Strategies for Early Learners

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    Welcome to learning about how to effectively plan curriculum for young children. This textbook will address: • Developing curriculum through the planning cycle • Theories that inform what we know about how children learn and the best ways for teachers to support learning • The three components of developmentally appropriate practice • Importance and value of play and intentional teaching • Different models of curriculum • Process of lesson planning (documenting planned experiences for children) • Physical, temporal, and social environments that set the stage for children’s learning • Appropriate guidance techniques to support children’s behaviors as the self-regulation abilities mature. • Planning for preschool-aged children in specific domains including o Physical development o Language and literacy o Math o Science o Creative (the visual and performing arts) o Diversity (social science and history) o Health and safety • Making children’s learning visible through documentation and assessmenthttps://scholar.utc.edu/open-textbooks/1001/thumbnail.jp

    Amaryllidaceae plants: a potential natural resource for the treatment of Chagas disease

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    Background Chagas disease is a neglected zoonosis caused by the parasite Trypanosoma cruzi. It affects over six million people, mostly in Latin America. Drugs available to treat T. cruzi infection have associated toxicity and questionable efficacy at the chronic stage. Hence, the discovery of more effective and safer drugs is an unmet medical need. For this, natural products represent a pool of unique chemical diversity that can serve as excellent templates for the synthesis of active molecules. Methods A collection of 79 extracts of Amaryllidaceae plants were screened against T. cruzi. Active extracts against the parasite were progressed through two cell toxicity assays based on Vero and HepG2 cells to determine their selectivity profile and discard those toxic to host cells. Anti-T. cruzi-specific extracts were further qualified by an anti-amastigote stage assay. Results Two extracts, respectively from Crinum erubescens and Rhodophiala andicola, were identified as highly active and specific against T. cruzi and its mammalian replicative form. Conclusions The results retrieved in this study encourage further exploration of the chemical content of these extracts in search of new anti-T. cruzi drug development starting points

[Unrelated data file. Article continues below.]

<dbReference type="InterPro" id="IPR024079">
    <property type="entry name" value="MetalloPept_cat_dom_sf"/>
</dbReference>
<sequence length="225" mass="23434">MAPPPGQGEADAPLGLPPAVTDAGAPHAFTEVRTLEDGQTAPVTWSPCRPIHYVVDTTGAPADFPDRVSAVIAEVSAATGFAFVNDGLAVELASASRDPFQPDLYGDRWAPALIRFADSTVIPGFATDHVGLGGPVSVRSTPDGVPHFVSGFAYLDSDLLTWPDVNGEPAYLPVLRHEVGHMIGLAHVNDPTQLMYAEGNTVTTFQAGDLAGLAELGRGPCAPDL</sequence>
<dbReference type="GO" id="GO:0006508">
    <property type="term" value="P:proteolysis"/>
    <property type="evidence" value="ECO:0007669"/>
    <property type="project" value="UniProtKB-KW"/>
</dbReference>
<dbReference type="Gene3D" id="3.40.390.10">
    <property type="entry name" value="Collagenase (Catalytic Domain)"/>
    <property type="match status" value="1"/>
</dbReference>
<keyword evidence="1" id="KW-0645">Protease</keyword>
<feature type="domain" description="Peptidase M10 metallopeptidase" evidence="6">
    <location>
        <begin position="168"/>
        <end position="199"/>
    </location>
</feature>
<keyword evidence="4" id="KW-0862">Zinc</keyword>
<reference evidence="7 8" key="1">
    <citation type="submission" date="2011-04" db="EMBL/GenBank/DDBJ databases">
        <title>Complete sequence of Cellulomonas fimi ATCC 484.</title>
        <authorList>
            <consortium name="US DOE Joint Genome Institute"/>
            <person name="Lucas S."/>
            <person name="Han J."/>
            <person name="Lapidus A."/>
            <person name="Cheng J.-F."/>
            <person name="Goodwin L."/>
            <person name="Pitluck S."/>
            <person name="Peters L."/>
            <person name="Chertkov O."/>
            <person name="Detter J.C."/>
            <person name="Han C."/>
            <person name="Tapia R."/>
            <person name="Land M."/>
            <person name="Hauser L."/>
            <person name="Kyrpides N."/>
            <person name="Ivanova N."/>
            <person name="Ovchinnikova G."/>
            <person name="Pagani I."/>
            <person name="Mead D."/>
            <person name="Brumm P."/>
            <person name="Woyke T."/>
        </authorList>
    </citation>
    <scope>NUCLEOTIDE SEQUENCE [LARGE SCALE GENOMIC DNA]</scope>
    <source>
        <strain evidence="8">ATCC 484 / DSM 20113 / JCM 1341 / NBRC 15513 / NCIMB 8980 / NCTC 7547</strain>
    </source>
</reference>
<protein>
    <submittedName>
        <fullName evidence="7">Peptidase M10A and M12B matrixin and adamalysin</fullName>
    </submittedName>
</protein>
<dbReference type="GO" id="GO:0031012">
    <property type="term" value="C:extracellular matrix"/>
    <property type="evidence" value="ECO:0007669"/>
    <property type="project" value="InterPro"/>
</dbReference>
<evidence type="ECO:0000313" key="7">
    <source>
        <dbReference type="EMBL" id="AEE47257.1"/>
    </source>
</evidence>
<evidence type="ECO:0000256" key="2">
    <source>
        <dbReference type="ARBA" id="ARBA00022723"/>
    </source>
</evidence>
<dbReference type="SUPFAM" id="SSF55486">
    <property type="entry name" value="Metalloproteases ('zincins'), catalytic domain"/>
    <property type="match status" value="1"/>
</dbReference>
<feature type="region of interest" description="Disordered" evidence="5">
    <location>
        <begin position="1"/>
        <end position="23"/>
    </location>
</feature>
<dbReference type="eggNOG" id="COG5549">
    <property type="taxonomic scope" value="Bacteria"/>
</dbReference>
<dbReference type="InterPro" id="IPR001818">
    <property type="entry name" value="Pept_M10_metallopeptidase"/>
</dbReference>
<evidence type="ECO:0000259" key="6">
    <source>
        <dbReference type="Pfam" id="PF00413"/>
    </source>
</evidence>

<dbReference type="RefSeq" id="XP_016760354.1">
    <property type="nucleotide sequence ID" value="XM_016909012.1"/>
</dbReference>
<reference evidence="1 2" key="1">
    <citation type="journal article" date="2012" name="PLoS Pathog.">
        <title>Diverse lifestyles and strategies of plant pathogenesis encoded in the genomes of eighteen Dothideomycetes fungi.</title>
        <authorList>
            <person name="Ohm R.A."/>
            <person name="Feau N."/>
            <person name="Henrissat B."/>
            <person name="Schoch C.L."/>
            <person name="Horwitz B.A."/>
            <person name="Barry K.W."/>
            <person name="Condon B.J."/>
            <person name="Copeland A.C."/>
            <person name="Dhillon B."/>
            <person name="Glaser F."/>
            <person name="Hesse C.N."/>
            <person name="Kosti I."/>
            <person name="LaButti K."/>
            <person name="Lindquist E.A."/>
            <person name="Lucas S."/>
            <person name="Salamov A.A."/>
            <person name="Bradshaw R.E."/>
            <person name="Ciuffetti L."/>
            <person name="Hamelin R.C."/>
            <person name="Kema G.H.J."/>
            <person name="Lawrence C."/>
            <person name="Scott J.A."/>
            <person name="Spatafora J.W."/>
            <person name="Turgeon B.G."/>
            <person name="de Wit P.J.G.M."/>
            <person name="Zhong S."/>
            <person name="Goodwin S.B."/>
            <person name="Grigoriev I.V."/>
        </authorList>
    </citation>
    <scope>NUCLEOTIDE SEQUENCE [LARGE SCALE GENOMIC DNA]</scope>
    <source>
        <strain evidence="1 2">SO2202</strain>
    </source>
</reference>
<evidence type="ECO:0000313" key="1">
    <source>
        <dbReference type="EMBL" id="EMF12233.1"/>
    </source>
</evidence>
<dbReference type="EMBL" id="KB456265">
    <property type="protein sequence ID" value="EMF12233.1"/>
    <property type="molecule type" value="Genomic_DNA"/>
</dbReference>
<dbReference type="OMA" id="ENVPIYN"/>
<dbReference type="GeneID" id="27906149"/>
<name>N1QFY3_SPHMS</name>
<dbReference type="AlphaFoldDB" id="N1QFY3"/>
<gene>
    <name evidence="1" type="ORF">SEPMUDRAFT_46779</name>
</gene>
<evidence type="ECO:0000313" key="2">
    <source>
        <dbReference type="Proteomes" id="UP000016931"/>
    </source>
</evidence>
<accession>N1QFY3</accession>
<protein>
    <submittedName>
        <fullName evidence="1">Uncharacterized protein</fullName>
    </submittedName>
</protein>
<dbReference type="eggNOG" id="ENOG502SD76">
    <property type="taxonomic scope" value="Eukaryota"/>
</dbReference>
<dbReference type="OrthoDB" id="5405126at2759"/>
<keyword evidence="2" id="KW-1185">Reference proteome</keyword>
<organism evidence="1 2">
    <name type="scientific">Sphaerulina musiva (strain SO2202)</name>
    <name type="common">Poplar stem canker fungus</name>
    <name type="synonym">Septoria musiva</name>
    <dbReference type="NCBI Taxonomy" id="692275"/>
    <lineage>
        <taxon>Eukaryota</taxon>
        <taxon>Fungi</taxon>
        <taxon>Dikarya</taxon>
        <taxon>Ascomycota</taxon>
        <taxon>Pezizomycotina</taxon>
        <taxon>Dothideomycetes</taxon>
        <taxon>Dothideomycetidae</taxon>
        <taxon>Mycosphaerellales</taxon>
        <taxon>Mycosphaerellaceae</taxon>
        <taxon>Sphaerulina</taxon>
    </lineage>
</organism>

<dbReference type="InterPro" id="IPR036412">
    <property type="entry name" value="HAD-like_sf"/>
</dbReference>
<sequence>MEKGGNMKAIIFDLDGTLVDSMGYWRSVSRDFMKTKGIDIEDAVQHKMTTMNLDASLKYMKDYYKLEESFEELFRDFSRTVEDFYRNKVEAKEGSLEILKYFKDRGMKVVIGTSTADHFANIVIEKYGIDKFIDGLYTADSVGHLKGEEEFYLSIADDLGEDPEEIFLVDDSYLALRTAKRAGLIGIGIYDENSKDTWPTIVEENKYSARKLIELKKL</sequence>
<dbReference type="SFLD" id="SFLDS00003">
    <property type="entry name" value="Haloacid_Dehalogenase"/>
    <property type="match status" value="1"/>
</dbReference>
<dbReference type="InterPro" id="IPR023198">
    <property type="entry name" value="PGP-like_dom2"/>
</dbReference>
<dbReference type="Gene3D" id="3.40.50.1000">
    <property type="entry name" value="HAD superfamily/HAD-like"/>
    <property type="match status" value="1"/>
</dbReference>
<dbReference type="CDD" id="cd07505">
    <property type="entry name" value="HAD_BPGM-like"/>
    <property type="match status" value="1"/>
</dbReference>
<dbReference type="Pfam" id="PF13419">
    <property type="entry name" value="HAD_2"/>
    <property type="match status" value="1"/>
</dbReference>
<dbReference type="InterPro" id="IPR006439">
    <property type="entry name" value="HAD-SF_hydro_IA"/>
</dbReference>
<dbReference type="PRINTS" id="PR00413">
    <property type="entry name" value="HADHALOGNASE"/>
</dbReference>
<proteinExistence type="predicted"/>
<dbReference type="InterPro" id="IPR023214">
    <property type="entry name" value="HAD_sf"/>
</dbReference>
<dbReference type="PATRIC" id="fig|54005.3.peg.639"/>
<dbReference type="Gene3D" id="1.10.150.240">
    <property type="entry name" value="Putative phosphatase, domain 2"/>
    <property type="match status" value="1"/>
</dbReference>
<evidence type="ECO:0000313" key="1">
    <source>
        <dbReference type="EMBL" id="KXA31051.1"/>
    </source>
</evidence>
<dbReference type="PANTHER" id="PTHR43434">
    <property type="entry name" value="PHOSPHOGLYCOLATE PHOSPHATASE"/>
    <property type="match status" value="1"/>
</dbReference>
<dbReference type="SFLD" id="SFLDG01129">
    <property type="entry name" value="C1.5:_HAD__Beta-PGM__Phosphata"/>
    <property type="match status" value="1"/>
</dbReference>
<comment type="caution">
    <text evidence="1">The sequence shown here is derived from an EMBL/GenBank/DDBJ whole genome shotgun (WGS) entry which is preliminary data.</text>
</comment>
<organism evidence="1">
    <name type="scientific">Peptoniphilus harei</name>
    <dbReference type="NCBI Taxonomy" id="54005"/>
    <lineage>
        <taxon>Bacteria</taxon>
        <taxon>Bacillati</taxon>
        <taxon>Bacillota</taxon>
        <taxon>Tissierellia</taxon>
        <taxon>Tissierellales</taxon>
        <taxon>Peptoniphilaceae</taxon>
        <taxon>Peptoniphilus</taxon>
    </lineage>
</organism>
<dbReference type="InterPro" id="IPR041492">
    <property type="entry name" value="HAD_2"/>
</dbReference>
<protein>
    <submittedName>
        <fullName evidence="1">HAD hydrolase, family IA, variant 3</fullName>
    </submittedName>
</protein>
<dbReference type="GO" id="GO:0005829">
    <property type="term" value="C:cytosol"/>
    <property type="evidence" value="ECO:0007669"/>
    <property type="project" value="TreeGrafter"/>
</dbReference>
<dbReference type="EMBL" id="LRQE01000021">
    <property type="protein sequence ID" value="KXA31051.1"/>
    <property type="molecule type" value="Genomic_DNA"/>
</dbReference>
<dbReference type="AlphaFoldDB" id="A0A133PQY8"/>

'Exarcheia doesn't exist': Authenticity, Resistance and Archival Politics in Athens